Crypto Donations – “The Roman Catholic Archdiocese of Washington, DC, is expanding its ministry and support for 139 parishes and regional initiatives to help those in need by accepting donations in cryptocurrency.” Roman Catholic Archdiocese of Washington partners with Engiven to accept crypto donations (Cryptopolitan)

Coast Guard Abortions – “The U.S. Coast Guard informed its members that the military service will give administrative absence and convalescent leave from duty stations for abortions, including travel allowances.” U.S. Coast Guard to Pay for Abortion Travel (Catholic Vote)

(*The posting of any particular news item or essay is not an endorsement of the content and perspective of said news item or essay.)

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  1. @ The Church and Salvation
    It is absurd to believe that if Card Newman died during his long ‘journey home’, that he would have been condemned to eternal suffering by Jesus Christ at judgment.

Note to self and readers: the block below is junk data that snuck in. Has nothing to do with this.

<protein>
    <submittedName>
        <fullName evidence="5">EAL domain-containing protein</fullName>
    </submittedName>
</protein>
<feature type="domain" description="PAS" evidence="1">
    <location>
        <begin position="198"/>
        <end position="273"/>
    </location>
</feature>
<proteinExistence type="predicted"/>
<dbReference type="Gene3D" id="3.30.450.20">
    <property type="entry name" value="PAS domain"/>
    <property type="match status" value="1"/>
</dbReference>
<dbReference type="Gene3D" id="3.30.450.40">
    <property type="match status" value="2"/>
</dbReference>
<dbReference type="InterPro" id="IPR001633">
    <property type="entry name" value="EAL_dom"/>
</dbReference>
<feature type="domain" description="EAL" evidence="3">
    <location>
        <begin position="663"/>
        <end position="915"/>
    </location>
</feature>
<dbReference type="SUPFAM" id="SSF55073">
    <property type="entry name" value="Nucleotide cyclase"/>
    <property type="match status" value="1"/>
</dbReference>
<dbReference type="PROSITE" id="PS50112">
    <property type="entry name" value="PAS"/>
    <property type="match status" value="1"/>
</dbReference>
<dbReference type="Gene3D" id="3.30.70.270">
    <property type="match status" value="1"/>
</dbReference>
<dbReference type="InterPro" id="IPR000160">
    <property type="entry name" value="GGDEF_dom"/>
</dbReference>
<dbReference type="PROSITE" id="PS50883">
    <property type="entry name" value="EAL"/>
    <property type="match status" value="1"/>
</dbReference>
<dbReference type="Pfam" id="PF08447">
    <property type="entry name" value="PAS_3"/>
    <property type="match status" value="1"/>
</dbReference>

“Aquinas is absolutely clear that no one can be excluded from God’s offer of salvation; even if he is less clear about how exactly God would bring that about” (Catholic Stand). St Thomas correct as usual. As are Pius IX, XII on observance of the natural law within common to all.
    Why the anomaly with the apparent strictly pronounced tenet of no salvation outside the Church? That can be understood with the qualification, ‘without being under the authority of the bishop of Rome’. The intent in those pronouncements are in context of the Protestant Reformation and the continued antagonism between Catholic and Protestant belief. Allusion is to those who are aware of the Catholic Church and its doctrine.